There is dignity, wit, culture, and grace here, all while acknowledging man’s shortcomings, his weaknesses and occasional madness. It’s moral without being prudish. It has common sense and humanity, all while asking the question, as he put it in a letter to a friend, “What does a man do with his despair, his rage, his frustration?”

Quotes:
On doctors:
“Many great surgeons have to set up a kind of wall between themselves and the patients. To shield their hearts. See if you can change that. Put your face near to the patients when you talk to them. Pat them lightly on the elbow or the shoulder and smile. You’re going down into the valley of death together, see what I mean?”

On the military:
“I returned his gaze with that impassive expression I had learned to adopt in the Army where irrationality knows no bounds and where we underlings have no choice but to make a pretense of unfathomable stupidity.”

And this one; I love how the chivalry of early air combat is followed in a simple way by the hell of war:
“Air combat was new; its rules and practice were improvised daily. The acquisition of technical accomplishment above the earth filled them with a particular kind of pride and elation. There were no gray-haired officers above them. They were pioneers and frontiersman. Their relations with their fellow-fliers and even with their enemies partook of a high camaraderie. Unrebuked, they invented a code of chivalry with the German airmen. None would have stooped to attack a disabled enemy plane trying to return to its home base. Both sides recognized enemies with whom they had had encounters earlier, signaled to them in laughing challenge.
The lived ‘Homerically’; that was what the Iliad was largely about – young, brilliant, threatened lives. (Goethe said, ‘The Iliad teaches us that it is our task here on earth to enact hell daily.’) Many survivors were broken by it and their later lives were a misery to themselves and to others. (‘We didn’t have the good fortune to die,’ as one of them said to me.) Others continued to live long and stoic lives. In some cases, if one looked closely, it was evident that a ‘spring had broken down’ in them, a source of courage and gaiety had been depleted, had been spent.”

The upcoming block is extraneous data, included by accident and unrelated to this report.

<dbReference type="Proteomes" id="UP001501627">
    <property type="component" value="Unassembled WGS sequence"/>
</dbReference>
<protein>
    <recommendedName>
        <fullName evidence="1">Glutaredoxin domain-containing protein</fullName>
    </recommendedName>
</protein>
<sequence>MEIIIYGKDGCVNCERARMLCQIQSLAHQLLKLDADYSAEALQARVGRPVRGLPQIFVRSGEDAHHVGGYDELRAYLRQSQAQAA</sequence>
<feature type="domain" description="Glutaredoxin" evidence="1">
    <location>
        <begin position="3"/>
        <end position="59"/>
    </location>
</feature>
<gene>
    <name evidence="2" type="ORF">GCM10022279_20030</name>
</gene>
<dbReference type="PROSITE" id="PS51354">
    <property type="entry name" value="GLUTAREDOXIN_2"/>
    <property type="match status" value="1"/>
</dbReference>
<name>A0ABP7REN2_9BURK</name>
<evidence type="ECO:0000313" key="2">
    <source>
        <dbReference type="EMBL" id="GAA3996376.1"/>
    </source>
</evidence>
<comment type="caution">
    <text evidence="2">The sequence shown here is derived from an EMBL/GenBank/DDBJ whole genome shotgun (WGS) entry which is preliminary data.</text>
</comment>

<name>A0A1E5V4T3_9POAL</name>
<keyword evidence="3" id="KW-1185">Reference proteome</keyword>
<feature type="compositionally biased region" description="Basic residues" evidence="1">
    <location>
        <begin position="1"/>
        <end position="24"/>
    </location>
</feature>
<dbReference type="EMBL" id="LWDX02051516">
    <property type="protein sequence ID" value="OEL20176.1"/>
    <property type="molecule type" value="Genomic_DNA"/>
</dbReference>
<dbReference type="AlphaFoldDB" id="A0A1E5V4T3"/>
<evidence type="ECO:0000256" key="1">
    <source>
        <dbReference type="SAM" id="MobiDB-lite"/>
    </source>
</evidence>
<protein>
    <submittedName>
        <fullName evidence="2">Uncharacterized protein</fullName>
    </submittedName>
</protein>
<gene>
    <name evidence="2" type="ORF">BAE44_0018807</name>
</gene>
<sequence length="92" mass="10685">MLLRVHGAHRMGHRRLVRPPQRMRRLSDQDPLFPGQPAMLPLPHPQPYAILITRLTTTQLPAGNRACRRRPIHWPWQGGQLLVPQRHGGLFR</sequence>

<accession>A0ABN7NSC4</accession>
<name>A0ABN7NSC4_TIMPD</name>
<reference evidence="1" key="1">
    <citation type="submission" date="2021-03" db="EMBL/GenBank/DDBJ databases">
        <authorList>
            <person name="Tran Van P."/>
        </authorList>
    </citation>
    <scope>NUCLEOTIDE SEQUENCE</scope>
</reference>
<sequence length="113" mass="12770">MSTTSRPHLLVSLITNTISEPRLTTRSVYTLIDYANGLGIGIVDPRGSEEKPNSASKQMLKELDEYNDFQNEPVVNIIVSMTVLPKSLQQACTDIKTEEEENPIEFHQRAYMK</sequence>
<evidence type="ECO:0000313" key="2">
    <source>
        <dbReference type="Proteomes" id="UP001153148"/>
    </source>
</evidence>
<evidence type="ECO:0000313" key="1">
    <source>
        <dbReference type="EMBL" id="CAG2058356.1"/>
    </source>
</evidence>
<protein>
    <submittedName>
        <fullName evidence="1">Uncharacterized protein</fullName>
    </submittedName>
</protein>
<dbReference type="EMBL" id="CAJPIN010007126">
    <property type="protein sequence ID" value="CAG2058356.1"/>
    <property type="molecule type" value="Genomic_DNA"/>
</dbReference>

On flirting; I loved moments like these spread throughout the book:
“Then under the tablecloth she pinched me in what I suppose is called the thigh.”

“I admired her enormously and wished I were many miles away. I was rattled; I floundered; I talked too much and too little.”

“So there we sat, face to face, over that table, looking into each other’s eyes. I can go out of my mind about a pair of fine eyes. Mrs. Willis’s were unusual in several ways. Firstly there was a slight ‘cast’ – so mistakenly called a ‘flaw’ – in her right eye; in the second place you couldn’t tell what color they were; thirdly, they were deep and calm and amused. When I go swimming in a pair of eyes I am not fully master of what I may say.” ( )
1 ääni gbill | Dec 18, 2015 |
Episodic novel, great writing, but some storylines are on the slight side. Wilder has little on New England that Marquand didn't say better. ( )
  mschaefer | Aug 12, 2008 |
näyttää 5/5
Das Allgemein-Menschliche ist Wilders Thema auch in diesem Roman. Ein außerordentliches Buch: gescheit, voll Humor und Lebensweisheit. Vor allem aber fesselt einen die Menschenliebe des Autors, seine Anteilnahme am gewöhnlichen Alltag des Lebens, genauso wie an seinen Tiefen und Untiefen.
lisäsi rat_in_a_cage | muokkaaSalzburger Nachrichten
 
Diese innere Heiterkeit steckt an, eine der besten Ansteckungen, denen man sich aussetzen kann.
lisäsi rat_in_a_cage | muokkaaRheinischer Merkur
 
Thornton Wilder, der Moralist, der Weise und Lehrer der Nation, hat mit »Theophilus North« seinen siebenten Roman geschrieben, seinen heitersten gewiss, vielleicht auch seinen erfolgreichsten.
lisäsi rat_in_a_cage | muokkaaFrankfurter Allgemeine Zeitung
 
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A 29-year-old teacher solves many of other people's problems when he spends a summer in Newport, Rhode Island.